As explained by PetMD, the bacteria from gum disease can cause systemic inflammation that stresses the immune system. This constant inflammation takes a toll on the body over time. Dogs with dental infections may experience reduced appetite, weight loss, lethargy and other signs of chronic disease. Overall, poor dental health can lower a dog’s quality of life and lead to potentially serious medical issues.

Since dental disease impacts more than just the mouth, it’s critical to diagnose and treat it promptly. Regular dental cleanings and exams allow vets to catch problems early before they affect overall wellbeing. With proper prevention and care, many dogs can avoid the damaging effects of advanced dental disease.


Veterinarians have several methods to assess a dog’s dental health and determine if dental pain is present. A routine oral exam allows the vet to visually inspect the teeth, gums, and oral cavity for signs of disease. They look for buildup of plaque and tartar, gingivitis, loose or infected teeth, masses or swellings, and other abnormalities. Gentle manipulation of the jaws and palpation of the temporomandibular joints helps identify pain or dysfunction.

Additional diagnostic tools veterinarians may use include dental x-rays, which reveal problems below the gumline like tooth decay and root infections. Probing the space between the teeth and gums with a periodontal probe measures gum recession and pocket depth, which indicate periodontal disease. Vets also perform pulp vitality testing to check nerve health inside teeth. Oral cytology samples look for abnormal cells. Lastly, advanced imaging such as CT scans provide detailed views of complex conditions.

These thorough examinations allow vets to pinpoint sources of dental discomfort and disease. They can then recommend appropriate treatment to alleviate pain and improve long-term oral health.



The most common treatments for dental pain in older dogs are dental cleanings, tooth extractions, antibiotics, and pain medications. According to VCA Animal Hospitals, the only effective long-term treatment is addressing the underlying dental disease.

A professional dental cleaning allows the veterinarian to assess the health of the teeth, gums, and roots under the gums. From there, they can determine if any damaged or infected teeth need to be extracted. Cleaning the teeth thoroughly will remove built-up tartar and plaque that can be causing inflammation and infection.

Extracting severely damaged or infected teeth is often necessary to relieve pain and prevent further dental disease. Antibiotics may also be prescribed to treat or prevent infection after dental surgery.

According to WellPets, pain medications are typically given before and after dental procedures to keep the dog comfortable. Common medications include opioids, anti-inflammatories, and local anesthetics.

While professional dental care is ideal, some owners try home remedies for minor tooth pain, such as rinsing with salt water. However, these do not treat the underlying cause. Veterinary assessment and treatment is recommended for sustained relief.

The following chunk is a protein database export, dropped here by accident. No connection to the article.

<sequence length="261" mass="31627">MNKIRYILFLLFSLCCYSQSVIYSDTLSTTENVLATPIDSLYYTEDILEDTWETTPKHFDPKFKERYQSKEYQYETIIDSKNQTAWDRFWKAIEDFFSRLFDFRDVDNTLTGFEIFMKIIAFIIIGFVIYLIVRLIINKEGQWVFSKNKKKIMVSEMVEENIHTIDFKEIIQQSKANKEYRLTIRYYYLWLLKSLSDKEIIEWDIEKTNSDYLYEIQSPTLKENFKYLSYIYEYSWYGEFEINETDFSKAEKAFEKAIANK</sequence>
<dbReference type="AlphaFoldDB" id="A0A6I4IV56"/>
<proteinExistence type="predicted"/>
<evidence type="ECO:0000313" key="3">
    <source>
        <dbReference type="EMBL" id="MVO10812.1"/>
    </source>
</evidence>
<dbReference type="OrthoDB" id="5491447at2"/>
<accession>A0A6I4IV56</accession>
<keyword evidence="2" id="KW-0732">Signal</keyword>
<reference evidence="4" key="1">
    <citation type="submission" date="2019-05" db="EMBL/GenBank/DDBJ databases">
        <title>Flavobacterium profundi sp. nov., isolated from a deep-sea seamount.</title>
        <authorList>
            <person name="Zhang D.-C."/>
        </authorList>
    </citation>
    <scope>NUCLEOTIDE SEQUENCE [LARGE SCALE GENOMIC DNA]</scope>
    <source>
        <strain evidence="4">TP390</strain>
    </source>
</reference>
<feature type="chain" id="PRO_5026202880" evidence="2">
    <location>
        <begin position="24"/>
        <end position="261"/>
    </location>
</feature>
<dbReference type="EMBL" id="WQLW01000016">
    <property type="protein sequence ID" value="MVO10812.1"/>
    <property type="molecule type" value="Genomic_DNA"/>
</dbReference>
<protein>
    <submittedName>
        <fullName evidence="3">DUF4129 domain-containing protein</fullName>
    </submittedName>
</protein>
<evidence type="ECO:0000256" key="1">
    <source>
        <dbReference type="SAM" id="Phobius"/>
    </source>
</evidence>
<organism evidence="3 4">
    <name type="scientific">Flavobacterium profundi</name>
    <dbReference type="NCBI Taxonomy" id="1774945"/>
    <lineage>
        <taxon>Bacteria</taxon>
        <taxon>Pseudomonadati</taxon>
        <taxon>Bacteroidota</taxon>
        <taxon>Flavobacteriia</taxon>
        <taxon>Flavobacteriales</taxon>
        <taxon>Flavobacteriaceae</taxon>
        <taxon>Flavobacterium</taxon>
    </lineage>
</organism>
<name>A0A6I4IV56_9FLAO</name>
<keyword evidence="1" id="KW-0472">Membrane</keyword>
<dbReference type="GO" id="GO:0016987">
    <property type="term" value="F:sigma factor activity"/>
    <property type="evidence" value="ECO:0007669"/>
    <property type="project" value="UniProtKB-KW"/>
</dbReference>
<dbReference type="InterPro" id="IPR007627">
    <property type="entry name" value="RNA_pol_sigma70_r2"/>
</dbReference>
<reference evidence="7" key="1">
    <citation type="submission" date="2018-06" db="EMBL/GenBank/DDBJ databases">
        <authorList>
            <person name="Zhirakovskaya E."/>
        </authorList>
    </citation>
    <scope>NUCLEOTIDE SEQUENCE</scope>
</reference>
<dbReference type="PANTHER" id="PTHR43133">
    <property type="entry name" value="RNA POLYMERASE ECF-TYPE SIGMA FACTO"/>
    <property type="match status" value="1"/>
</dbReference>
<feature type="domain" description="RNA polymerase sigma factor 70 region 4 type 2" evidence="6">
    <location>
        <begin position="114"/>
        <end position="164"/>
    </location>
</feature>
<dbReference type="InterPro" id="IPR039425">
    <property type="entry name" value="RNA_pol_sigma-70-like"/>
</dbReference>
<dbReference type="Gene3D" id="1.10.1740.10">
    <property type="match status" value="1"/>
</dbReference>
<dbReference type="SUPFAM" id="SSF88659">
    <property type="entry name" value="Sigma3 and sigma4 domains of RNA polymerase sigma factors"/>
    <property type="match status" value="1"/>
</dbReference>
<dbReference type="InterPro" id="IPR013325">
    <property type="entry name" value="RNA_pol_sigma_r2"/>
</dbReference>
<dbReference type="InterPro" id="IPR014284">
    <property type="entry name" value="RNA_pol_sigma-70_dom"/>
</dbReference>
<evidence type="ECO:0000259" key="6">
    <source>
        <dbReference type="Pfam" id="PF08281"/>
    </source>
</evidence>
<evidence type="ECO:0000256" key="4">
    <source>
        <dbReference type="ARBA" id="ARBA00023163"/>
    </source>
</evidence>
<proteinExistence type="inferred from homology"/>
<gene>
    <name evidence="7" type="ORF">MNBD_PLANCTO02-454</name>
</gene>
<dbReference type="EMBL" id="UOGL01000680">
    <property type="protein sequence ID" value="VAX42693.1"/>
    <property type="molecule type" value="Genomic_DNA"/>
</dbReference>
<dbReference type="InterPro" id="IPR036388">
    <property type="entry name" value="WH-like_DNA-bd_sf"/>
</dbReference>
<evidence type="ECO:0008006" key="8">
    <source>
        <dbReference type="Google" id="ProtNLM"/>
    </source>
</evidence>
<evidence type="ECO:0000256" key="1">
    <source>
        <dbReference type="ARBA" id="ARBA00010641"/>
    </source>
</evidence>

There are several things you can do to help prevent dental disease and maintain your older dog’s oral health:

Brush your dog’s teeth daily or several times a week using a soft brush and dog-safe toothpaste. Focus on the outer surfaces of the teeth and avoid going too far back in the mouth. Introduce tooth brushing slowly with rewards to help your dog accept it. Regular brushing helps remove plaque and tartar buildup (source).

Provide dental chews or treats designed to clean teeth and freshen breath. Look for products approved by the Veterinary Oral Health Council (VOHC) like Greenies dental chews. Chews help scrub the teeth to reduce tartar (source).

Choose dog food formulated to improve oral health. Some kibble is designed to mechanically scrub teeth as the dog chews. You can also add an oral care additive to their water.

Schedule regular vet dental cleanings as recommended, usually once a year. Professional cleanings remove built-up tartar and plaque the best.

Monitor your dog’s mouth for signs of dental problems and take them to the vet if you notice red inflamed gums, loose teeth, or bad breath.


As dogs age, their teeth and gums go through normal changes but can also develop painful problems. It’s important for pet owners to regularly check their older dog’s mouth for signs of dental disease like reddened gums, yellow-brown tartar buildup, loose or missing teeth, or bad breath. If you notice your senior dog exhibiting symptoms like reduced appetite, reluctance to chew, increased drooling or pawing at the mouth, see your vet right away. Untreated dental pain and infection can lead to serious health issues. Keeping up with professional cleanings, brushing at home, dental treats, and regular exams will go a long way in protecting your dog’s oral health and comfort.

Caring for your aging dog’s teeth is essential to their wellbeing. By staying informed and proactive, you can help ensure your senior dog’s golden years are as happy and comfortable as possible.